"Is your house so full of formaldehyde-offgassing materials, such as particleboard, that you could never adequately reduce the emissions? Both plywood and particleboard have formaldehyde in their contents. Particleboard is a bigger concern because it contains both a larger percentage of formaldehyde-containing glue, and a more toxic form of formaldehyde (i.e., urea formaldehyde). The highest levels of offgas occur in the first year after construction; but offgassing may continue for a number of years. If you live in a prefabricated or mobile home, chances are that particleboard makes up much of your flooring, external walls, and roof panels. However, you can seal cabinets, paneling, and other particleboard with sealants made to prevent offgassing from porous surfaces, such as mortar, plywood, concrete and others. If you can tolerate the product, it may be worth sealing some of the surfaces that are offgassing (See Appendix B for product sources.)"
Chapter 6: The Dilemma of medical help
"If you are seeing an environmental medicine practitioner, find out whether the office is a safe environment. This is particularly true if you will be paying the high costs of Provocation/ Neutralization (P/N) testing. (See page 103 for more information on P/N testing.) You may want to ask about the heating source in the office, possible pesticide applications, age of the building, any use of disinfectants and fragrances, new carpeting, fluorescent lighting, and any chemical use that may be a problem for you in terms of exposures. (I have seen environmental medicine practitioners offices located in the same building as restaurants that cooked with gas, with nurses smoking in the stairwell on their breaks, where disinfectant was sprayed in the bathroom, and where outside air filled with recently cut grass was circulating through the air conditioner as patients were being tested for grass sensitivity!) All of these exposures can affect your reactions to testing. It may be that the improper control of these exposures is one reason for some of the controversy regarding P/N testing and treatment."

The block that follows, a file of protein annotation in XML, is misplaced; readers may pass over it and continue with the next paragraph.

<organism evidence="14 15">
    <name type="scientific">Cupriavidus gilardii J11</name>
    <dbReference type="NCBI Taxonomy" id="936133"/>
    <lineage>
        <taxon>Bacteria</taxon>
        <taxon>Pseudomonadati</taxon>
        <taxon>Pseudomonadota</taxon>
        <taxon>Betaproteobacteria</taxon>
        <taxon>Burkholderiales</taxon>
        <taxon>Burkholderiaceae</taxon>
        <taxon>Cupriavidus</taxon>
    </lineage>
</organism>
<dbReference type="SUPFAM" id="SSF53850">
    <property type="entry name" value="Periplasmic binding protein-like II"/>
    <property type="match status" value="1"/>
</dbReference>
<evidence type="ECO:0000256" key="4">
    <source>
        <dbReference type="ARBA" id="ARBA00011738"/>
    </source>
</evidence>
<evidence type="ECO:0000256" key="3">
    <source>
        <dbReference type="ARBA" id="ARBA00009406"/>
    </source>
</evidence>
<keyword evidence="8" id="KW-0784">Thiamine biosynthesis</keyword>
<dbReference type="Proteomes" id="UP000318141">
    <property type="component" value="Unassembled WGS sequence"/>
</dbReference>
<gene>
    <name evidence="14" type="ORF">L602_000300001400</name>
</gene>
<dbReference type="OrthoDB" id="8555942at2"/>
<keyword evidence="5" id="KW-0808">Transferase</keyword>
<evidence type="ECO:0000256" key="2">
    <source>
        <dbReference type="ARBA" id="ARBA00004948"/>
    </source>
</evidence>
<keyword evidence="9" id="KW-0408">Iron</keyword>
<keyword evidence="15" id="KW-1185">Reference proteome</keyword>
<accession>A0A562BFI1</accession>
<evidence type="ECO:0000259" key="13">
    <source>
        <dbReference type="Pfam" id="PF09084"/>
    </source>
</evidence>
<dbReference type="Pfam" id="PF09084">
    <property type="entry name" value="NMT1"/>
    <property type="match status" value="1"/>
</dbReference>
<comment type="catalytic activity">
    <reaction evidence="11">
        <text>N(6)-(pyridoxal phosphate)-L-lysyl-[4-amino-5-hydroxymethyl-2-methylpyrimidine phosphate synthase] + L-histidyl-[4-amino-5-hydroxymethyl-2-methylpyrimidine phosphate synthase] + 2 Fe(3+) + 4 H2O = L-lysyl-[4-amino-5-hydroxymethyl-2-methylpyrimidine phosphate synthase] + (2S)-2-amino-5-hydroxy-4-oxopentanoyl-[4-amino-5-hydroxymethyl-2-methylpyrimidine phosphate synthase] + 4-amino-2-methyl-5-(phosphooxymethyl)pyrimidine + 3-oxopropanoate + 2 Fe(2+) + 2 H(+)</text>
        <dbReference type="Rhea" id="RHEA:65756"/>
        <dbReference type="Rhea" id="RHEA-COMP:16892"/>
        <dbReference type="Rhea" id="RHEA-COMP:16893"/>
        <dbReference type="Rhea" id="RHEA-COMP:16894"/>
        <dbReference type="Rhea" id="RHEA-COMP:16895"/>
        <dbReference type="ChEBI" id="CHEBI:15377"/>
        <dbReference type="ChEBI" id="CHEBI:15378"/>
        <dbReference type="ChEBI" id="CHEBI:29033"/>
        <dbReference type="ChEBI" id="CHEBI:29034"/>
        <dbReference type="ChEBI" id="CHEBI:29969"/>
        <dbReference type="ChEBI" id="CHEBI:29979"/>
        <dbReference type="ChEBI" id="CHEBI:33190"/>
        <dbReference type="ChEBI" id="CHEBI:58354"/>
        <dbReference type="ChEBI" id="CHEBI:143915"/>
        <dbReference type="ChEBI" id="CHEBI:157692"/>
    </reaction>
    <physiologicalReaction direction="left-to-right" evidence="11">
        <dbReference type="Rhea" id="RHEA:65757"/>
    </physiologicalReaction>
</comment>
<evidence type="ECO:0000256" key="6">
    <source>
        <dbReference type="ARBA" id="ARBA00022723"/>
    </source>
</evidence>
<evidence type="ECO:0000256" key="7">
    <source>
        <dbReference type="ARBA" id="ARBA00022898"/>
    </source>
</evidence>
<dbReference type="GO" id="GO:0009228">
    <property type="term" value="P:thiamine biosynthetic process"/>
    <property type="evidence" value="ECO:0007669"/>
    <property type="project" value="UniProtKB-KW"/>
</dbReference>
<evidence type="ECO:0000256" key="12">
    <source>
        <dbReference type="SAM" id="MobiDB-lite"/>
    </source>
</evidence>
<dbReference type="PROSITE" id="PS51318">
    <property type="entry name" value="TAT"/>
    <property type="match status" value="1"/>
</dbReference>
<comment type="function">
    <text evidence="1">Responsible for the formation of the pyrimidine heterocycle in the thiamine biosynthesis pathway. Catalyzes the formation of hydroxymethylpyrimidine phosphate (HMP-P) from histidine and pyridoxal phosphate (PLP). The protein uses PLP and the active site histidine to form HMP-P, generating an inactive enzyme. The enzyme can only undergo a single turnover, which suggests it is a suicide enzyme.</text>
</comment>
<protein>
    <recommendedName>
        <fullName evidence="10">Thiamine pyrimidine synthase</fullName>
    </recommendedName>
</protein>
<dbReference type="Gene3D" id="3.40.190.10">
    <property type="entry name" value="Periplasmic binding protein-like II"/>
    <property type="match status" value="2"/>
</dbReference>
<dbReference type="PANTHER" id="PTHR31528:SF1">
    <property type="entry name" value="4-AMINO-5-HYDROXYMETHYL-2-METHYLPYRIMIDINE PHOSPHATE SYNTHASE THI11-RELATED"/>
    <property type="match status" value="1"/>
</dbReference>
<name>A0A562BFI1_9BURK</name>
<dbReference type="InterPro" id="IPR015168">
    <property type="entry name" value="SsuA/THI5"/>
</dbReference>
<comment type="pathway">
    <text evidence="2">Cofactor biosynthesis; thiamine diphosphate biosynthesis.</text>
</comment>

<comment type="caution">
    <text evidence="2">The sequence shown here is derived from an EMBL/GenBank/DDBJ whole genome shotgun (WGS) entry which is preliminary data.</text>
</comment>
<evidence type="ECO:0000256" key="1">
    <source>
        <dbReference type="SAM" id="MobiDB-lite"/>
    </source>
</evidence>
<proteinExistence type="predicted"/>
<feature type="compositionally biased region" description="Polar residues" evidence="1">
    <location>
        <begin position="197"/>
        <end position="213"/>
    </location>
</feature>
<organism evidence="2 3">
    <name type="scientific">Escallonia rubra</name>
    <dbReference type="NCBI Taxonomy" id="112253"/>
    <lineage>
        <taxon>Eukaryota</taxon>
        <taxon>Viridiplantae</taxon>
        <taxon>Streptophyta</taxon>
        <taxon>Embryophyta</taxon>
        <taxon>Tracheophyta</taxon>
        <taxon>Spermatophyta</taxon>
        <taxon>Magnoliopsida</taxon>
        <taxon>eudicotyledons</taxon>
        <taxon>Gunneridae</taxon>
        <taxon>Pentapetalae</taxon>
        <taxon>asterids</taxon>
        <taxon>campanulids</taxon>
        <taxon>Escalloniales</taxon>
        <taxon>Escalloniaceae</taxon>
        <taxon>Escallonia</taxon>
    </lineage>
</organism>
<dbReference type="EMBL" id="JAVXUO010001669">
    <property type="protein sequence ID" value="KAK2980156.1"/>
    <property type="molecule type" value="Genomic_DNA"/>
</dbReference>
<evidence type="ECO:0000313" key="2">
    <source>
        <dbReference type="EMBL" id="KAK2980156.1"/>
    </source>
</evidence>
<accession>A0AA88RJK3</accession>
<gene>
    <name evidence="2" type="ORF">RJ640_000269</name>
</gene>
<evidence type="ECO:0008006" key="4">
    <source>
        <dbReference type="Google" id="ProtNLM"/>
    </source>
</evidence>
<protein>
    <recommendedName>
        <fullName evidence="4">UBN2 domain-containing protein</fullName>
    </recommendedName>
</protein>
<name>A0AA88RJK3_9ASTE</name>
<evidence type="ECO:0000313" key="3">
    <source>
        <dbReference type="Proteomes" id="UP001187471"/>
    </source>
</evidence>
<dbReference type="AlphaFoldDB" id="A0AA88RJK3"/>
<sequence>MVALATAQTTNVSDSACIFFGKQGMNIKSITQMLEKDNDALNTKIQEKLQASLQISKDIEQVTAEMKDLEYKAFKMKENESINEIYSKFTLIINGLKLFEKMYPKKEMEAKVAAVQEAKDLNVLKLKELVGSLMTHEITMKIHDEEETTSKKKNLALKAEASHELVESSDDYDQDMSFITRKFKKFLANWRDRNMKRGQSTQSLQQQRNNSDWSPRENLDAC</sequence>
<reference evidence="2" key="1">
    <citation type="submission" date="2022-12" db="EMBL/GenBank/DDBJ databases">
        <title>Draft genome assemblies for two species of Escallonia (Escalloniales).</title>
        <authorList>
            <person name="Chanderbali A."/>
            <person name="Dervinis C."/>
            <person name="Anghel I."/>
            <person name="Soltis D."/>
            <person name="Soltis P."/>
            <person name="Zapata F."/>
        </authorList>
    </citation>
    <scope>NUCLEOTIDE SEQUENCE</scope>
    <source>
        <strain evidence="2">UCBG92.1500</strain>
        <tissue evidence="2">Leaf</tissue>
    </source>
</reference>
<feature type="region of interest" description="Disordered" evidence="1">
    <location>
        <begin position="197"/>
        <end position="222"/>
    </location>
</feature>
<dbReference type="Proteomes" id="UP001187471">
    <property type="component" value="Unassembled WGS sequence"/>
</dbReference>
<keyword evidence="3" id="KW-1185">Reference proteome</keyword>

Multiple Chemical Sensitivity: A Survival Guide can be purchased directly from Professor Gibson's web site for the book at http://www.earthrivebooks.com/
Professor Gibson's research papers and other resources can be found at http://www.mcsresearch.net/